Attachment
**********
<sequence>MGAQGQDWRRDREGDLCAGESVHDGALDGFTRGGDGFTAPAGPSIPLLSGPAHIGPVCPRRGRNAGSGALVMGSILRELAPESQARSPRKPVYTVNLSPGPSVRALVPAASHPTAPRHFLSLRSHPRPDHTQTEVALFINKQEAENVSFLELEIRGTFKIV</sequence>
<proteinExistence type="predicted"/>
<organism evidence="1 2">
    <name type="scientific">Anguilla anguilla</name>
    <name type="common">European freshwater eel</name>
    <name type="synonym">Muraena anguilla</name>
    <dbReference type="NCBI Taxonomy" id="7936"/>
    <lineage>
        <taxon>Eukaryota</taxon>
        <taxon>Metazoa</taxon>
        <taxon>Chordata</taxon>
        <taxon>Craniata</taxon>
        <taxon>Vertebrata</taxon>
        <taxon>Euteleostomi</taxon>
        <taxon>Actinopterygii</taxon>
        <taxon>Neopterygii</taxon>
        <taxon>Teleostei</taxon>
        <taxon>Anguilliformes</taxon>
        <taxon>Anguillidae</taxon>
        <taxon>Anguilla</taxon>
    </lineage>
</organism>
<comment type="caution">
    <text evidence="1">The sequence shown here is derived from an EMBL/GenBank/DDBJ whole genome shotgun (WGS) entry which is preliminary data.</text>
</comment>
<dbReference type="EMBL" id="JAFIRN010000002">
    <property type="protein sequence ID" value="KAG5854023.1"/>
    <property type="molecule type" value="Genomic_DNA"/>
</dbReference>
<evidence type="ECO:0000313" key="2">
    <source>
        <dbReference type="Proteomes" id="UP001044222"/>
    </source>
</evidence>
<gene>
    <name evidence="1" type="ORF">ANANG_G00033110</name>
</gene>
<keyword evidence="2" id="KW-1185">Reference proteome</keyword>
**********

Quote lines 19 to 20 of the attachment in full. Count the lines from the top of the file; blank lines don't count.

        <taxon>Anguillidae</taxon>
        <taxon>Anguilla</taxon>